1. Visit Jo Shield’s blog and get Chicken Little Remix (CLR). Chicken Little Remix (CLR) provides a solution for users who wish to use Ubuntu but would prefer it to not contain any Mono-based software. This 2nd release of CLR, based on Ubuntu 9.10, comes as a livecd with it’s own unique desktop wallpaper and also features replacement applications where appropriate.
  2.  

  3. Use the KDE based Kubuntu instead of Ubuntu, which uses Gnome. (Thanks Mark for pointing out my omission in the comments below)
  4.  

  5. Install the regular Ubuntu distribution and then remove the applications and their supporting packages*. The simple command required goes like this [Update] Thanks to Jo who mentioned the 3 libraries that should also be removed [/Update]:

    sudo apt-get purge libmono* libgdiplus cli-common libsqlite0 libglitz-glx1 libglitz1

    Which should reply with something similar to:


    The following packages will be REMOVED
    cli-common* f-spot* libart2.0-cil* libflickrnet2.2-cil* libgconf2.0-cil*
    libgdiplus* libglade2.0-cil* libglib2.0-cil* libgmime2.2a-cil*
    libgnome-keyring1.0-cil* libgnome-vfs2.0-cil* libgnome2.24-cil*
    libgnomepanel2.24-cil* libgtk2.0-cil* libmono-addins-gui0.2-cil*
    libmono-addins0.2-cil* libmono-cairo2.0-cil* libmono-corlib2.0-cil*
    libmono-data-tds2.0-cil* libmono-i18n-west2.0-cil* libmono-posix2.0-cil*
    libmono-security2.0-cil* libmono-sharpzip2.84-cil* libmono-sqlite2.0-cil*
    libmono-system-data2.0-cil* libmono-system-web2.0-cil*
    libmono-system2.0-cil* libmono2.0-cil* libndesk-dbus-glib1.0-cil*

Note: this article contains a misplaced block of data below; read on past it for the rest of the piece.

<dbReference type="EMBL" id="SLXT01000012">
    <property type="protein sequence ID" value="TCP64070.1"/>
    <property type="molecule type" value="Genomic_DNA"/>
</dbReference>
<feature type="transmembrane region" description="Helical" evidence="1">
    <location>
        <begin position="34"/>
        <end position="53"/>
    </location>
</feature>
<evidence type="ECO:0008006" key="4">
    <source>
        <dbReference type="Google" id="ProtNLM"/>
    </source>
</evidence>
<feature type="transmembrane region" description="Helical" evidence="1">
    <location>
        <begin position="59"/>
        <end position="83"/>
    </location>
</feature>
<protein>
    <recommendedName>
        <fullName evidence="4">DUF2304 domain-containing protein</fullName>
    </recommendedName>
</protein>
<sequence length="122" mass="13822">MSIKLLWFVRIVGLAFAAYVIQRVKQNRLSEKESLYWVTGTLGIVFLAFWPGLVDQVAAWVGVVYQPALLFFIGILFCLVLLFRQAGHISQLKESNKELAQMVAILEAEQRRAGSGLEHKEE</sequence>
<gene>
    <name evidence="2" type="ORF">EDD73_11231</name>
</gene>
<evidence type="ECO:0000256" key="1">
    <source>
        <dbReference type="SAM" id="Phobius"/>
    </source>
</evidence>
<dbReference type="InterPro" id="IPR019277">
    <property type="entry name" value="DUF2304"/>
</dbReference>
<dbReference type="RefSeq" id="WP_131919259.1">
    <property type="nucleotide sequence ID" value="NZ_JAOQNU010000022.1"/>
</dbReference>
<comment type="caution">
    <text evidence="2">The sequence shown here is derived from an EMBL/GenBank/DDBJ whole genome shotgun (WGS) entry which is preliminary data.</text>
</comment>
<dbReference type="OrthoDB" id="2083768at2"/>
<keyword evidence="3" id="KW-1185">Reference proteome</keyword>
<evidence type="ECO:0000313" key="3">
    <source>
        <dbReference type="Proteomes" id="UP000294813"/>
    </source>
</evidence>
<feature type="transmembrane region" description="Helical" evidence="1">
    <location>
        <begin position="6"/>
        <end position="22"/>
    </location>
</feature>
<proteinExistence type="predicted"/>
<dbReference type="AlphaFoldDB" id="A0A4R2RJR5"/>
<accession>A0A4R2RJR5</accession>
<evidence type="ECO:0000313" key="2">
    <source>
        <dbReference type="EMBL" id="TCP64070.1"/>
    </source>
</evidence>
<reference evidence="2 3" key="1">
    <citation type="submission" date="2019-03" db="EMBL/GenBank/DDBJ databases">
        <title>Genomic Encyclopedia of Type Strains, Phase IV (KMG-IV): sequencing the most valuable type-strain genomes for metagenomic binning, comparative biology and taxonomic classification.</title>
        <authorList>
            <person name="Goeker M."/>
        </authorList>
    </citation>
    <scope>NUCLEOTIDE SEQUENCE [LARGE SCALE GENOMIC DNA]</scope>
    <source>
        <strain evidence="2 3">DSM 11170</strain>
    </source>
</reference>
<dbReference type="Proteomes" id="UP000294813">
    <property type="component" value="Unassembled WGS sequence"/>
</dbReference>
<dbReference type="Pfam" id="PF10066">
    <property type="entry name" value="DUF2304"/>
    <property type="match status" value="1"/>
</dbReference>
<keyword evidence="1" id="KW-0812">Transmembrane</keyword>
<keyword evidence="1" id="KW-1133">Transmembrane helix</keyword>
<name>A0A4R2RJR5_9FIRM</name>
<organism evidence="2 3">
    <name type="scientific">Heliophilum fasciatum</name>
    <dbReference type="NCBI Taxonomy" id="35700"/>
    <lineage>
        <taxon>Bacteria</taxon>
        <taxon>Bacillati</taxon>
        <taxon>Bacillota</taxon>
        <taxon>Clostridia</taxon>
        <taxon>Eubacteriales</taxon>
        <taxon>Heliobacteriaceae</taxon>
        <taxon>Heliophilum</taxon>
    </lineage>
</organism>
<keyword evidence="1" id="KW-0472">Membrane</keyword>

libndesk-dbus1.0-cil* mono-2.0-gac* mono-gac* mono-runtime* tomboy*
    0 upgraded, 0 newly installed, 34 to remove and 0 not upgraded.
    After this operation, 47.8MB disk space will be freed.
    Do you want to continue [Y/n]?

NB: This command was tested on a default installation. The purge switch is designed to remove configuration data too. If you have any important information on your system that might be dependent on these applications, please do your research and backup or copy it first. I test the command in a clean Virtual Machine build before using it on a live system: YMMV.

* If you are aware of any other packages that can, or should be removed, please let me know and I will update the post.

Depending on your vigilance or need, you may wish to install the package called Mononono which will keep a look out for you and alert you if an application tries to install any Mono components.

For those of you who do not happen to be scholars of ancient Egyptian history, the picture at the top of this article is of the Egyptian Pharaoh Akhenaten regarded by some as the first Monotheist:

Akhenaten tried to bring about a departure from traditional religion that in the end would not be accepted. After his death, traditional religious practice was gradually restored, and when some dozen years later rulers without clear rights of succession from the Eighteenth Dynasty founded a new dynasty, they discredited Akhenaten and his immediate successors, referring to Akhenaten himself as ‘the enemy’ in archival records.

Image courtesy of Wikimedia under several free licences.